There is a popular Hadrian's Wall Path 83 miles trail and Hadrian's Cycleway which comes into the village. Lilian Bowes-Lyon, grew up at Ridley Hall, near Bardon Mill, she wrote many poems including Allendale Dog and Northumbrian farm. She was a cousin of the Queen Mother. A nearby farm is reputed to be haunted by the ghost of a robber, murdered there in the 14th century, its last alleged sighting was in 1933. Media related to Bardon Mill at Wikimedia Commons Bardon Mill & Henshaw Parish Website

Scott Hoch

Scott Mabon Hoch is an American professional golfer, who represented his country in the Ryder Cup in 1997 and 2002. Hoch was born in North Carolina. While attending Needham B. Broughton High School, he won the 1973 NCHSAA Men's Golf State Championship, he was a member of the golf team at Wake Forest University before graduating in 1978. In 1978 Hoch reached the final of the U. S. Amateur, losing 4 to John Cook, he played on the winning U. S. team in the 1978 Eisenhower Trophy and the 1979 Walker Cup. His achievements in 1978 led to an invitation to the 1979 Masters Tournament where he finished tied for 34th place, the second amateur behind Bobby Clampett, he turned professional in 1979 after competing in the U. S. Amateur. Hoch has won several tournaments, including the Western Open, the Ford Championship at Doral, the Heineken Dutch Open and the Bob Hope Chrysler Classic, he won the Vardon Trophy for lowest scoring average in 1986. He has featured in the top 20 of the Official World Golf Ranking. Hoch is known for missing a two-foot-long putt that would have won the 1989 Masters Tournament on the first playoff hole, which he lost to Nick Faldo on the next hole.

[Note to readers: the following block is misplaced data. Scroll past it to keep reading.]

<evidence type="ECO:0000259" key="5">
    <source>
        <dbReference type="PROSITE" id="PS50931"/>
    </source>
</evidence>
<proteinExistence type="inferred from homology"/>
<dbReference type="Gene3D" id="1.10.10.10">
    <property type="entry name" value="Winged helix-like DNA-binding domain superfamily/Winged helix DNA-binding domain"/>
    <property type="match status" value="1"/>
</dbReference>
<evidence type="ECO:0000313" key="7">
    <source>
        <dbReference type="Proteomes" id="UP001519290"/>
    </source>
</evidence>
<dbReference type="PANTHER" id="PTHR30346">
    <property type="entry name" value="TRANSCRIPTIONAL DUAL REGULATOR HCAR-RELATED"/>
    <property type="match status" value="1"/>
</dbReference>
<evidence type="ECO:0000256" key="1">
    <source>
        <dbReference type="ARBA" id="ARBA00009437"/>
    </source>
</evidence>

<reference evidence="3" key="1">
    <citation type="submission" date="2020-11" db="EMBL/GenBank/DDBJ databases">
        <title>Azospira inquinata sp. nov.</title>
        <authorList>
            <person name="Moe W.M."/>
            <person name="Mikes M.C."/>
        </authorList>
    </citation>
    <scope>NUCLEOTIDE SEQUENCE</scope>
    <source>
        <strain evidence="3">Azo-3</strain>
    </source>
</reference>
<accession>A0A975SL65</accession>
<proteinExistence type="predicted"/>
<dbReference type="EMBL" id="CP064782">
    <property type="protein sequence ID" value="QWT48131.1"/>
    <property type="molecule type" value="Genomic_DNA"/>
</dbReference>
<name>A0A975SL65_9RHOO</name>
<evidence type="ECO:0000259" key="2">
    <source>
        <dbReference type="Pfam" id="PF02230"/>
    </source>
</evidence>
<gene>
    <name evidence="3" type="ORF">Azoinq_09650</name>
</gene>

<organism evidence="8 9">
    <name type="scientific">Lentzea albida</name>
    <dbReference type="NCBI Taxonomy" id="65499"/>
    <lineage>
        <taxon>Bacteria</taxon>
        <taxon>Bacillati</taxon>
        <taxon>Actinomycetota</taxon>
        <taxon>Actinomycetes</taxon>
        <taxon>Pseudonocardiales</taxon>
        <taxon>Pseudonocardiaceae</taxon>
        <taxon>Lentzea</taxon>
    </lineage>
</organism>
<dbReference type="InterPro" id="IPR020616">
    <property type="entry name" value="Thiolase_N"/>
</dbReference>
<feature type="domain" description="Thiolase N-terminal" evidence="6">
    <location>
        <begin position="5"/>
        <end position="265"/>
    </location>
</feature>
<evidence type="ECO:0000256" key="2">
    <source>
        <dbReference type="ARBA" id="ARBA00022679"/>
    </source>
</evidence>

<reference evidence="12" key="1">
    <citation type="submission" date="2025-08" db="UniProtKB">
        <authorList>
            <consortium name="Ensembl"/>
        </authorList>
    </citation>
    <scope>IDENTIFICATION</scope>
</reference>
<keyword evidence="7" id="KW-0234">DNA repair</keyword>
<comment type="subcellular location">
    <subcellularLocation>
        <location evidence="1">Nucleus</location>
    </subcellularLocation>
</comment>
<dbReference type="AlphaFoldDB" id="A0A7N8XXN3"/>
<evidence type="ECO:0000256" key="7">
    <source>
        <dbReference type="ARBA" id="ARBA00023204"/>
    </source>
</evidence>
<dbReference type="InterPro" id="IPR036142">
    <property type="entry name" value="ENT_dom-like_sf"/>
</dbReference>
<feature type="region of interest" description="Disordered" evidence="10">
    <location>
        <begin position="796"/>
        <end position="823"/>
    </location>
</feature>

At the 1987 PGA Championship, Hoch three-putted the 18th hole on Sunday from inside of ten feet. A two-putt would have secured a playoff spot for him. Hoch is well known for his infamous quote regarding playing in The Open Championship at the "home of golf" at St Andrews. Hoch referred to this course, considered hallowed ground by most golfers around the world, as "the worst piece of mess" he had seen. Due to his Open Championship criticism Hoch has been characterized as an "ugly American." However he has played extensively abroad and done well, with three victories on the Japan Golf Tour, a victory at European Tour's 1995 Dutch Open, multiple victories on the Korean Tour. He has runner-up finishes at the 1987 Dunlop Phoenix Tournament, 1994 Casio World Open on the Japan Golf Tour, 1995 New Zealand Open on the Australasian Tour, the 1996 Dutch Open. Hoch is the rare American golfer. Before his participation in the 2002 event he described the Ryder Cup as "overrated" and thought that the competition had gotten too "inflammatory."In 1982, Hoch said that he feared he was going to die after an intruder came into his hotel room in Tucson, held him and his wife, Sally, at gunpoint, tied them up for an hour.